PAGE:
Equip Your Vehicle
Equip your vehicle with an emergency survival kit. some of the recommended items are:
- Ice scrapper with a snow brush.
- Jumper cables.
- Basic tool kit.
- A couple of cans of tire inflation or patch foam.
- Traction mats or old rugs, sand, or kitty litter.
- Blankets, extra clothing and gloves.
- Candles and flashlight with extra batteries.
- Waterproof matches and an empty coffee can to melt snow for drinking water.
- Take along some snacks.
- Basic first aid kit.
- A cellular telephone or a citizens band radio with a backup power source other than the car's battery.
The safest way to slow down or stop on ice and snow is to begin slowing down well before its your stopping point to avoid skidding. Ease off the accelerator and gradually apply the brakes firmly until just before they lock. Ease off the brake pedal until you feel the wheels rolling easily and apply the brakes again.
Do not pump the brakes if your vehicle is equipped with ABS, or anti-lock braking system, as this action reduces the effectiveness of the brakes and may cause them to lock up, resulting in steering loss. With ABS, apply the brakes fully and maintaining the pressure. This activates the anti-lock braking system. You will feel the brake pedal pulse against your foot. The system will activate the brakes faster and more safely than you can, thus slowing the vehicle and maintaining steering control.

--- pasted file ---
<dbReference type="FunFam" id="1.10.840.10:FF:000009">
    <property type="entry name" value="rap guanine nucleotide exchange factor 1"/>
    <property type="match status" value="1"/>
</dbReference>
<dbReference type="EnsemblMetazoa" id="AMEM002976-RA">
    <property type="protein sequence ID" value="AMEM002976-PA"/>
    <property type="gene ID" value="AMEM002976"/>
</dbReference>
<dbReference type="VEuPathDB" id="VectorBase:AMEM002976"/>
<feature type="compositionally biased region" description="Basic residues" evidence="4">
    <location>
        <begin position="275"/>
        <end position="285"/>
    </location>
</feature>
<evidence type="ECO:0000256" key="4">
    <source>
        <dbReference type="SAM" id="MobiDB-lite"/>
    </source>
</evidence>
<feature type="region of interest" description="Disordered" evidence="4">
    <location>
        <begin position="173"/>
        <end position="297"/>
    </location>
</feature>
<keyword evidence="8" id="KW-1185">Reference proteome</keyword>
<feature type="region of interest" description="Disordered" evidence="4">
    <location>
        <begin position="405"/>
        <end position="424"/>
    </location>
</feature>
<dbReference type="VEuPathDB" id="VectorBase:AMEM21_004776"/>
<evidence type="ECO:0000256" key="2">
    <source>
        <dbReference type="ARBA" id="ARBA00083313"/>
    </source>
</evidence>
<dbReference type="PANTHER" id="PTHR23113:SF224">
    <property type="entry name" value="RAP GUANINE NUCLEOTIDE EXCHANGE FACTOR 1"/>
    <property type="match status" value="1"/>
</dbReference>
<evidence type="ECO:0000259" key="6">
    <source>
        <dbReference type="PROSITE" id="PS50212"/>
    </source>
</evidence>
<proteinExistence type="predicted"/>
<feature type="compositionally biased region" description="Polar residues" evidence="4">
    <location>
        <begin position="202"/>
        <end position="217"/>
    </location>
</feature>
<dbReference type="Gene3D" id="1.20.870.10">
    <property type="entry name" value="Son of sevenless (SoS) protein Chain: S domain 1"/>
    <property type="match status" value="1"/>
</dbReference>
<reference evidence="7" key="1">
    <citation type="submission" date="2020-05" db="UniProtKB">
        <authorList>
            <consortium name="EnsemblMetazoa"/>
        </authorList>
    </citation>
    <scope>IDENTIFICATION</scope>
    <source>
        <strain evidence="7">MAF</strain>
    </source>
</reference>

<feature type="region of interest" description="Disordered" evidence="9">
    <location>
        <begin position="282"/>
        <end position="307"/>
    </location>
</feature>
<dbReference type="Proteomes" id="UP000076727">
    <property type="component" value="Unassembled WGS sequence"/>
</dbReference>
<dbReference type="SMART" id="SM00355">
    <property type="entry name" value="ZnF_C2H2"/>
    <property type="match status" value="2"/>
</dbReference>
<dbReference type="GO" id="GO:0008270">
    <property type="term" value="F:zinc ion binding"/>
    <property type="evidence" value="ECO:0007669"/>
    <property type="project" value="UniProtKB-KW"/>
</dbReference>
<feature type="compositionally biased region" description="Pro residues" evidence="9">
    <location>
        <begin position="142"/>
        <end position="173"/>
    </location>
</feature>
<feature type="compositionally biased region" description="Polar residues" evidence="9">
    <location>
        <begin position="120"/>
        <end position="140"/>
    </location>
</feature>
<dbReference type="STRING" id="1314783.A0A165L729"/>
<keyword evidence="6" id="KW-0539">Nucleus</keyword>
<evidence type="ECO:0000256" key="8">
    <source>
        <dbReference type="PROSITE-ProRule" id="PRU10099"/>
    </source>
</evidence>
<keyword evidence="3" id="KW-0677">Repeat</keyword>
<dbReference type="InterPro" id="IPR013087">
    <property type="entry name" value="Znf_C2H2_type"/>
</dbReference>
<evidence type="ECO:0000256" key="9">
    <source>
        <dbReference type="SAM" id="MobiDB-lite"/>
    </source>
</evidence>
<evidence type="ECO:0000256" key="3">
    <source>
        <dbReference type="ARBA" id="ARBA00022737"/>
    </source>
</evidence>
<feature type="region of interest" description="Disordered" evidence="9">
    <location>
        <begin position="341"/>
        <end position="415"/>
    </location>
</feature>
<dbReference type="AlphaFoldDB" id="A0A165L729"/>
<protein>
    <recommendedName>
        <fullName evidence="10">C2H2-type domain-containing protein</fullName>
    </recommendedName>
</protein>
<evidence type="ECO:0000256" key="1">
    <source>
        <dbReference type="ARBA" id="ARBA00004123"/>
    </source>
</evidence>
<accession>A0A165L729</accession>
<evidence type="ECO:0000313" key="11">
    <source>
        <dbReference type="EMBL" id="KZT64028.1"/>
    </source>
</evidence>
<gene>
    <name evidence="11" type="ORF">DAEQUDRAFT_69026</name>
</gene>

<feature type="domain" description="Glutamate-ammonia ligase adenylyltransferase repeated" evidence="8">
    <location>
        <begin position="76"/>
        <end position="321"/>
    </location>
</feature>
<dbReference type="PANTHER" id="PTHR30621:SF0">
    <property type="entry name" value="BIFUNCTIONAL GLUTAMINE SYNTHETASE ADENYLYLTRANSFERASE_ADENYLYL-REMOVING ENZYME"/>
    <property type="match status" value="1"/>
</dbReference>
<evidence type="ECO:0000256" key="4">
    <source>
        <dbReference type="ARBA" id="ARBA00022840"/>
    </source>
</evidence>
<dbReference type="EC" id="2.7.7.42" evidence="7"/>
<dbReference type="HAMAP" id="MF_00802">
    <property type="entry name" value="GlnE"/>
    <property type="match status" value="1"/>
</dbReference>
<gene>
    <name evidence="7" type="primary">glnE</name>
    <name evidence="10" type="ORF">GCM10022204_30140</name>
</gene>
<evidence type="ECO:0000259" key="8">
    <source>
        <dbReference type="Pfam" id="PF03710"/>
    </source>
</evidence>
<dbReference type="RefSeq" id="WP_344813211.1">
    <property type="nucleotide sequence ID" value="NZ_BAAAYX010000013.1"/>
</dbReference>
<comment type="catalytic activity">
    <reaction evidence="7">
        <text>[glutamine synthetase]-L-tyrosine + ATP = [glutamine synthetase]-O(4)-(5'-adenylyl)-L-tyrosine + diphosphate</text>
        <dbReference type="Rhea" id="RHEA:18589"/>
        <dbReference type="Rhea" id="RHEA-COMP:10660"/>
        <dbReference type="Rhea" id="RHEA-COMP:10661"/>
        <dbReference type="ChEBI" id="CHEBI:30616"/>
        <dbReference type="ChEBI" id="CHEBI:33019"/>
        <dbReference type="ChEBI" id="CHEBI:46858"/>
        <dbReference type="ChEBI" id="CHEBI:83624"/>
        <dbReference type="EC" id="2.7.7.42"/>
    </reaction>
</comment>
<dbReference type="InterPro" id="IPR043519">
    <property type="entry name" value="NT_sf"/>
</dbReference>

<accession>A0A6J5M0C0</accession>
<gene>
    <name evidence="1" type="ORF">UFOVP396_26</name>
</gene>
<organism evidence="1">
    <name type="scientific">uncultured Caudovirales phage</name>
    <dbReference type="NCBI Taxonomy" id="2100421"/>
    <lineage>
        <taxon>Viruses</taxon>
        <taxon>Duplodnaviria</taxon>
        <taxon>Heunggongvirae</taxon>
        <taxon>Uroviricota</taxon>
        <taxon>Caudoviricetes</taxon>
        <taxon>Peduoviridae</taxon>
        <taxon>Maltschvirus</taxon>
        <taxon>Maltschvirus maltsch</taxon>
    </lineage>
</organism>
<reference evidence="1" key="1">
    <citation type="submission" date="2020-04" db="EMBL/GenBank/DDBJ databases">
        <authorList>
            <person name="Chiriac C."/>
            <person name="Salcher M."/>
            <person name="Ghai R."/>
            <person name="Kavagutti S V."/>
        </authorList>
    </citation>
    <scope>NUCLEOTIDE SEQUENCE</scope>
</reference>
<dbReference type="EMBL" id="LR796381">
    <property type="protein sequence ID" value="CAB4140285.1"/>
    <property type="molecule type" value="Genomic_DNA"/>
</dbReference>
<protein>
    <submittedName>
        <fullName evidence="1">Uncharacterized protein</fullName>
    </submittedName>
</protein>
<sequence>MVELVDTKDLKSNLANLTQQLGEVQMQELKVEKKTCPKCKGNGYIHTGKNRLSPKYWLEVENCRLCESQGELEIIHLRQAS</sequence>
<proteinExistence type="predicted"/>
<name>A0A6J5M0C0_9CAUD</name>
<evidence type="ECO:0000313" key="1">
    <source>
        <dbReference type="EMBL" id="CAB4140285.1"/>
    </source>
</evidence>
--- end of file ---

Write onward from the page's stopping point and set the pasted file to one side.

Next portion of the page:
If you begin to skid, take your foot off the brakes and steer your vehicle in the direction you want to go until the tires regain traction.
If You Become Stranded
If you become stranded in a winter storm:
- Turn on your vehicle hazard lights.
- Lock the doors and remain in your vehicle until help arrives. Do not get out to talk to "Good Samaritan" as they may be criminals.
- To stay warm, run the engine, but run the engine only for short periods to save gas. Check to make sure that snow, dirt, or ice is not clogging the exhaust system.
- Avoid carbon monoxide poisoning by keeping a window slightly open while the engine is running.
If you have a four-wheel drive vehicle, don't think it will get you through all conditions. These vehicles have good traction in snow, but won't make a difference if you're stuck in deep snow drifts. And they don't stop any quicker than other vehicles on slick pavements.
Watch for slick spots especially under bridges, on overpasses, and in shaded areas. Drive slower and increase your following distance. Adjust your speed for the conditions and match the flow of traffic, if possible.
If you own one, carry a cellular phone with you for emergencies. Many Illinois road maps have the phone numbers for State Police district headquarters. Since there is no statewide cellular 9-1-1 yet, state troopers may be your best help.
Keep the gas tank full. Carry some sand or kitty litter and a shovel to help you get out of deep snow. If you get hopelessly stuck, make sure your tailpipes are clear of snow. Keep your automobile window cracked to let in fresh air, and turn the engine off from time to time to save gas. Put something bright, like a bandanna on top of your antenna so you can be seen.
Don't accept a ride from strangers. Criminals are predators who will take advantage of your helplessness. Don't gamble. Ask your "Good Samaritan" to report your location at the nearest service station or police headquarters.